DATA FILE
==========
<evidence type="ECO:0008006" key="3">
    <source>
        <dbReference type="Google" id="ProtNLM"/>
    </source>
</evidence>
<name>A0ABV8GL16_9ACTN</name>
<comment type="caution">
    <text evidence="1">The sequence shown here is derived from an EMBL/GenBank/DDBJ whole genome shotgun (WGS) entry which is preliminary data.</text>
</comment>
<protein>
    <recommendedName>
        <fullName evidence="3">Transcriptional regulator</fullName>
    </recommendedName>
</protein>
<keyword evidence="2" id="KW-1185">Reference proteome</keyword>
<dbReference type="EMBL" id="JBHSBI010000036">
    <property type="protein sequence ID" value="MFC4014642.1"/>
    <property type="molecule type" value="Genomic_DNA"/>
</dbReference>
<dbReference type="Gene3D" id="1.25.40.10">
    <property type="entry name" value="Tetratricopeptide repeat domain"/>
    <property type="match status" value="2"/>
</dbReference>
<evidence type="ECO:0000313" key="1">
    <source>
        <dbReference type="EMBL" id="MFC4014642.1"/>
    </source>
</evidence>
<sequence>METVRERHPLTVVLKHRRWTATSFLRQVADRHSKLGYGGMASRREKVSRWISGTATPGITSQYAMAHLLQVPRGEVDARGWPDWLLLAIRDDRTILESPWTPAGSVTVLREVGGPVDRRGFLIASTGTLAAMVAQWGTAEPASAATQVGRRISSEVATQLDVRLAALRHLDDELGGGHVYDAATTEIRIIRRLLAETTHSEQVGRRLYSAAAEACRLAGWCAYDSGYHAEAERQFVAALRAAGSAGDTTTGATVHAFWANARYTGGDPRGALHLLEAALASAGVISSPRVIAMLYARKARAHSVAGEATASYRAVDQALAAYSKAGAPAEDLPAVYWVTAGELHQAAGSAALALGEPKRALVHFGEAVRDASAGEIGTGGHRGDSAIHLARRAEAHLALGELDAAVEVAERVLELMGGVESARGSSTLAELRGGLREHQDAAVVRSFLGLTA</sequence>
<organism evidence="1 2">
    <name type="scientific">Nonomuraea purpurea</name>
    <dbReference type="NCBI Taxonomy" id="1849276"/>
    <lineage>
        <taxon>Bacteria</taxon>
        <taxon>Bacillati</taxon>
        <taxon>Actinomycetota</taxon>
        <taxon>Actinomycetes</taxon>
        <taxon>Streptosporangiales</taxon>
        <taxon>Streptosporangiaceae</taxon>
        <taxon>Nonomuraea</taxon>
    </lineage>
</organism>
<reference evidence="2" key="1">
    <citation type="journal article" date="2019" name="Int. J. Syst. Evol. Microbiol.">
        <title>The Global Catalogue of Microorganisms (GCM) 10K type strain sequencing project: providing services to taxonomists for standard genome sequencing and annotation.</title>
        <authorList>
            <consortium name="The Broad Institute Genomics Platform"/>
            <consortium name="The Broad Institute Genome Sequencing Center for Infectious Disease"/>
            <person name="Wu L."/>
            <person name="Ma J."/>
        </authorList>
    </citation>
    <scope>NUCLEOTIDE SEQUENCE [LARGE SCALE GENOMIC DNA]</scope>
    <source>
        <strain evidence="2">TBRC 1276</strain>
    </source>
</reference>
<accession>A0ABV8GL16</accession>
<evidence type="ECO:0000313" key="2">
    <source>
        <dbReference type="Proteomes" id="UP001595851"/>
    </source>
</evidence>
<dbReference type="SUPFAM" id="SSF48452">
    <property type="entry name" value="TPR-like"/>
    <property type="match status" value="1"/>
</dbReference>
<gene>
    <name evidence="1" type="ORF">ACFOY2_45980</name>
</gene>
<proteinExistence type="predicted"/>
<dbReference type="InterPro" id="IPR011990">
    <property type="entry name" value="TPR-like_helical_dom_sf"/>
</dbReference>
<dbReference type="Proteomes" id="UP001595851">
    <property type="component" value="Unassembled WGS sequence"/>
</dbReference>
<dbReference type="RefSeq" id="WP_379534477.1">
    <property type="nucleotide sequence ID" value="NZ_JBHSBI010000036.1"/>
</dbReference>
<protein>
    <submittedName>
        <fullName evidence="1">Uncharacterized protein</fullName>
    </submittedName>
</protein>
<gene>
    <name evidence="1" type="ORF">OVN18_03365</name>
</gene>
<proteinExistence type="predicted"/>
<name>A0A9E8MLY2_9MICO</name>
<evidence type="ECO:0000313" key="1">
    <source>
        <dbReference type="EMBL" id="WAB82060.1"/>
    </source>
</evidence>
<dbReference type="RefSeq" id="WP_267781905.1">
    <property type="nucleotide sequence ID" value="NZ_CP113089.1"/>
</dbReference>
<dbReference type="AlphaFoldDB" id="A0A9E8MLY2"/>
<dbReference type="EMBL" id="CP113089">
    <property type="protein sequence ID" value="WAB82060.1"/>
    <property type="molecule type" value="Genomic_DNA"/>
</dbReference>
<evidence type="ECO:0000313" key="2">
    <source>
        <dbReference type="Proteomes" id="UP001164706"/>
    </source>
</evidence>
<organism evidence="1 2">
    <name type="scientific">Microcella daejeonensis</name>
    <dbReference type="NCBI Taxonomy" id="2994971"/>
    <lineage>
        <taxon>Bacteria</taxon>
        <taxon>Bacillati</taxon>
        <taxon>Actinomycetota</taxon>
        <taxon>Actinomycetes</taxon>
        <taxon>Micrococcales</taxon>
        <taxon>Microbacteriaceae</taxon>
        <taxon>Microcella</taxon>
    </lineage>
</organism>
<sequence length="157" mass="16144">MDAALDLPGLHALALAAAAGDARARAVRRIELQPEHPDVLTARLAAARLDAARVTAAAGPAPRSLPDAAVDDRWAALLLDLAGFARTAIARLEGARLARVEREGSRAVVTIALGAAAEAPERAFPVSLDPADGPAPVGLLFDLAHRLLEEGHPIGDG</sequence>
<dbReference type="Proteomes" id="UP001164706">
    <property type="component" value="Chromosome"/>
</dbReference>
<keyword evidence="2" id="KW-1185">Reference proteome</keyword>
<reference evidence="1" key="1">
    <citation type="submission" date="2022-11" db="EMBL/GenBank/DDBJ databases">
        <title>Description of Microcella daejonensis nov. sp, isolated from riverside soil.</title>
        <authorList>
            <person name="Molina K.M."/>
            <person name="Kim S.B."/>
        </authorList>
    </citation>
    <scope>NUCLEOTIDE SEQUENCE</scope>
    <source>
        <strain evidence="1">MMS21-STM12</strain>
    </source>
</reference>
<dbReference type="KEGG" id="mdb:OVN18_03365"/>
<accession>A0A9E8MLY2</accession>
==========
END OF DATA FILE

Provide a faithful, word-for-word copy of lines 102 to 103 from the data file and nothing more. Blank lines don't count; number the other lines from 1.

    <property type="molecule type" value="Genomic_DNA"/>
</dbReference>